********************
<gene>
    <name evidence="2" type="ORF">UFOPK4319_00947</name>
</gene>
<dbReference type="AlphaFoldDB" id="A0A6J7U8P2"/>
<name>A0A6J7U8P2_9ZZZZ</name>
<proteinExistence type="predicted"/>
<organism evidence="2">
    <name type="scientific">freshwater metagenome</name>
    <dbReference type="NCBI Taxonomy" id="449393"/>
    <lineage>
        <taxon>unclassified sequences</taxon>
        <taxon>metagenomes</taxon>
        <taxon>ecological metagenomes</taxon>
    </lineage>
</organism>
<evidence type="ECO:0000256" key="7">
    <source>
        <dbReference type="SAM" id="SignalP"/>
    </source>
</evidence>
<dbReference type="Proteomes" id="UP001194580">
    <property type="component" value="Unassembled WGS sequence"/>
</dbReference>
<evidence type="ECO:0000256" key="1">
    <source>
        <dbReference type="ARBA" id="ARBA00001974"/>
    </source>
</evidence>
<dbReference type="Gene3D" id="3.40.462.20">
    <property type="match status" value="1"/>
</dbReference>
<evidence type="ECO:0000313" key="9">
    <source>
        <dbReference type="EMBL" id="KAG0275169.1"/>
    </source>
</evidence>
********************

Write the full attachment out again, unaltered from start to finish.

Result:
<gene>
    <name evidence="2" type="ORF">UFOPK4319_00947</name>
</gene>
<dbReference type="AlphaFoldDB" id="A0A6J7U8P2"/>
<name>A0A6J7U8P2_9ZZZZ</name>
<proteinExistence type="predicted"/>
<organism evidence="2">
    <name type="scientific">freshwater metagenome</name>
    <dbReference type="NCBI Taxonomy" id="449393"/>
    <lineage>
        <taxon>unclassified sequences</taxon>
        <taxon>metagenomes</taxon>
        <taxon>ecological metagenomes</taxon>
    </lineage>
</organism>
<evidence type="ECO:0000256" key="7">
    <source>
        <dbReference type="SAM" id="SignalP"/>
    </source>
</evidence>
<dbReference type="Proteomes" id="UP001194580">
    <property type="component" value="Unassembled WGS sequence"/>
</dbReference>
<evidence type="ECO:0000256" key="1">
    <source>
        <dbReference type="ARBA" id="ARBA00001974"/>
    </source>
</evidence>
<dbReference type="Gene3D" id="3.40.462.20">
    <property type="match status" value="1"/>
</dbReference>
<evidence type="ECO:0000313" key="9">
    <source>
        <dbReference type="EMBL" id="KAG0275169.1"/>
    </source>
</evidence>